Sramana: After you were unable to get VC funding, how did you finance the company?
Jay Chaudhry: My wife and I talked and we decided to put our life savings on the line. We figured that if our business was successful then we would have fulfilled the dream, and if it failed then we could always find a job. Our lifestyle was very simple. We had a simple house with a very low mortgage payment. We really had no risk issues.
We jumped right into the company, and I hired a guy to run sales. I hired a couple of very sharp technical people and my wife handled all of the operations. We opened our doors in January of 1997. We knew how to market and how to sell. Timing was right. Timing plays an enormous role in the success of the company. The market was beginning to ask for firewalls and big companies were talking about security. We knew how to deploy firewalls and we focused on security training. We did $5 million in year one, $16 million in year two and $32 million in year thre. We were doing 20% pre-tax profits, which means that we did not need to worry about VCs.
Sramana: Where did you find traction? Was it from enterprise customers?
Jay Chaudhry: Fortune 500 companies were buying a lot of firewalls and they needed questions to be answered before they could deploy them. We had smart, sharp people who knew how to take care of those things. When VeriSign bought us, 44 of the Fortune 100 companies were our clients.
We had good knowledge and we also had a good partnership with CheckPoint. They were a young company that was growing exponentially. In 1996 CheckPoint did $8 million in total sales. In 1997 they did $33 million and the following year they did $78 million. If you are in a services business and you are a VAR in a new market, if you align yourself with a leader then you will do extremely well.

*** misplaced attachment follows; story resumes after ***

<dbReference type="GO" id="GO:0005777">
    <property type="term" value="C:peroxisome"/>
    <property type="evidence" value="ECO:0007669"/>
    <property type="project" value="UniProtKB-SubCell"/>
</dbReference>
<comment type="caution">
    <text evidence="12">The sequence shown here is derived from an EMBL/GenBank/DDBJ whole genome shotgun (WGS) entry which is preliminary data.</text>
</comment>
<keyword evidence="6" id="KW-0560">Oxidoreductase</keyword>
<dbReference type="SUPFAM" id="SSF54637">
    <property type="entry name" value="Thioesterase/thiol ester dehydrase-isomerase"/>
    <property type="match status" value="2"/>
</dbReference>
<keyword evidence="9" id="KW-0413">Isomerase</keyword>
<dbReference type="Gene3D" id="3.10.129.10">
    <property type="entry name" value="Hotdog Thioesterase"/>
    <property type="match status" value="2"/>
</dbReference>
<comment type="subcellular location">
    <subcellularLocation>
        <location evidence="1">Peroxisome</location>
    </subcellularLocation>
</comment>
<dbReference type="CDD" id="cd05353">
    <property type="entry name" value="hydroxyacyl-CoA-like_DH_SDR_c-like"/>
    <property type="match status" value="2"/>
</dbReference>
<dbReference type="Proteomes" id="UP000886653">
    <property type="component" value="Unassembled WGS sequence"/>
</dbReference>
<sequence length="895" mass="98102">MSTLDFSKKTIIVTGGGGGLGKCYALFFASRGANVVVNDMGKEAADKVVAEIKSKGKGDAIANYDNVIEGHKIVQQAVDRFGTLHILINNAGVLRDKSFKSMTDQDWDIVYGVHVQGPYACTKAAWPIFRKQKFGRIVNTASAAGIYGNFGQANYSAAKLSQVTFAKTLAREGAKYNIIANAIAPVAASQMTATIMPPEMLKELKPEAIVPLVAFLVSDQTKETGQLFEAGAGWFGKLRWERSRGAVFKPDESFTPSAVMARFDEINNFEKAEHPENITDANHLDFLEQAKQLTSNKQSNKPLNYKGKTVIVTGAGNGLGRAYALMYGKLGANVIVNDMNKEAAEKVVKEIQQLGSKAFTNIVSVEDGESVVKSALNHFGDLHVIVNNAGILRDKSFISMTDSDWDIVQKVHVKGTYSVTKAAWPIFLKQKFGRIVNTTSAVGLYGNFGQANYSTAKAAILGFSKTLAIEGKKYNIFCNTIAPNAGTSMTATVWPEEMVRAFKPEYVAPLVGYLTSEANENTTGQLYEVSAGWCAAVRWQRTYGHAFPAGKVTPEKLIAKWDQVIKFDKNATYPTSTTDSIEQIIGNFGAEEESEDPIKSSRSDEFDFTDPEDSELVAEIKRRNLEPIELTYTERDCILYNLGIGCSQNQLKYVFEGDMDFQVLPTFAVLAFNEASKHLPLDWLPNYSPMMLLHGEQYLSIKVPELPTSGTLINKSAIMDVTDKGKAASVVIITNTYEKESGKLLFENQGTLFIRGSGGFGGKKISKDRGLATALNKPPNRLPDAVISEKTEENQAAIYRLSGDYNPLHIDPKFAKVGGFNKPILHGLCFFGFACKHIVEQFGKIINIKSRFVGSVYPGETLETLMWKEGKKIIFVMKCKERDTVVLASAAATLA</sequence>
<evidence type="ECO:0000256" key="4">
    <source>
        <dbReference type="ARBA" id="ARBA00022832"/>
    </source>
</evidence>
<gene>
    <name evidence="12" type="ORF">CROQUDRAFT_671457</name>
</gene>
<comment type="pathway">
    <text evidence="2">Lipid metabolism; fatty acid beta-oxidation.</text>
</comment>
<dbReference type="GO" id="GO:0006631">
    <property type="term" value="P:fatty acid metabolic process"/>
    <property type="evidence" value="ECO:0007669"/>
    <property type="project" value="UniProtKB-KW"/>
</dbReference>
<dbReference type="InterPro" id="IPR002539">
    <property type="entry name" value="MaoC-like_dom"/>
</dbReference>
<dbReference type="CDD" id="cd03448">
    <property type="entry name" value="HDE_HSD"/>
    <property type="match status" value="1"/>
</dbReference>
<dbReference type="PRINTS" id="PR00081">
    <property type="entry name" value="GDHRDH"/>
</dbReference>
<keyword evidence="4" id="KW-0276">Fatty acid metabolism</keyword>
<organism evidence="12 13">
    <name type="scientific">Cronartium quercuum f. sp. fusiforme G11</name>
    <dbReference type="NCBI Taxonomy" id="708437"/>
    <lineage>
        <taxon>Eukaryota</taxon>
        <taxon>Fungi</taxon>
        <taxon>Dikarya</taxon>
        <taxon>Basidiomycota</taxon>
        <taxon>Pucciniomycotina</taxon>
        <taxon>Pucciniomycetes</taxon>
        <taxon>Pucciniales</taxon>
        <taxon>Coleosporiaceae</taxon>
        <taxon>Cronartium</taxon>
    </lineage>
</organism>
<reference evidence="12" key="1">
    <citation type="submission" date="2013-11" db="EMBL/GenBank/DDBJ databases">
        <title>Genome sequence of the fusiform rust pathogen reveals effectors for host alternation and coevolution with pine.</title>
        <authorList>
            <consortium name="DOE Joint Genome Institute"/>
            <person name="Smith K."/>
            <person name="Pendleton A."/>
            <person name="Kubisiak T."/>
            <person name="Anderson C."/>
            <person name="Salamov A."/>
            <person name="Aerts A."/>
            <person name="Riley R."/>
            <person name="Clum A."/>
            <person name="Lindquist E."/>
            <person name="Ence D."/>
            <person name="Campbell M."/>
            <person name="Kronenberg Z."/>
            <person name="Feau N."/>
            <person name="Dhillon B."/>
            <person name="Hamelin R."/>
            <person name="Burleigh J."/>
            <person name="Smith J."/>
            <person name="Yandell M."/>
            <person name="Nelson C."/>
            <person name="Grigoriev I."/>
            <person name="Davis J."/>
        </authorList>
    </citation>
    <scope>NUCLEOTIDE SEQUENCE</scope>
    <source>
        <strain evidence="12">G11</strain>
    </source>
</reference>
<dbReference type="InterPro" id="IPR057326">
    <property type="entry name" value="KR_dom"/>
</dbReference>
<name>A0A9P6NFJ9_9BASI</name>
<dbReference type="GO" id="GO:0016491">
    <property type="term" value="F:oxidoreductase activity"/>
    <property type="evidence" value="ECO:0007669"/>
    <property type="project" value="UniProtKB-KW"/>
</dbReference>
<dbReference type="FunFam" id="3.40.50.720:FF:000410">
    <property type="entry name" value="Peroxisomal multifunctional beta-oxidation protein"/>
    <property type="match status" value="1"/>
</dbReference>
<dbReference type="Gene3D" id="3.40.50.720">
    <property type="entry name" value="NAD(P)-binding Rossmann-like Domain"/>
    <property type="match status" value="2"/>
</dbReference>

Within 12 to 15 months there were hundreds of resellers in the market. That is when we saw a high availability firewall come in from a young company called Ipsilon. While others were doing basic firewalls we were doing high performance firewalls. As that started to commoditize we moved on to create a partnership with ISS who did intrusion detection systems. The goal is to keep on finding the next best thing that you can sell to your clients. We did not want to be a reseller because they do not have the same margins. We had a three-legged stool. We led with security consulting services, product deployment and testing, and then we also did training. We had a very well balanced company.
Sramana: Starting in 1997 how long did you run that company?
Jay Chaudhry: In Q3 of 1998 we were acquired. I received my first offer for the company just 12 months after I founded it.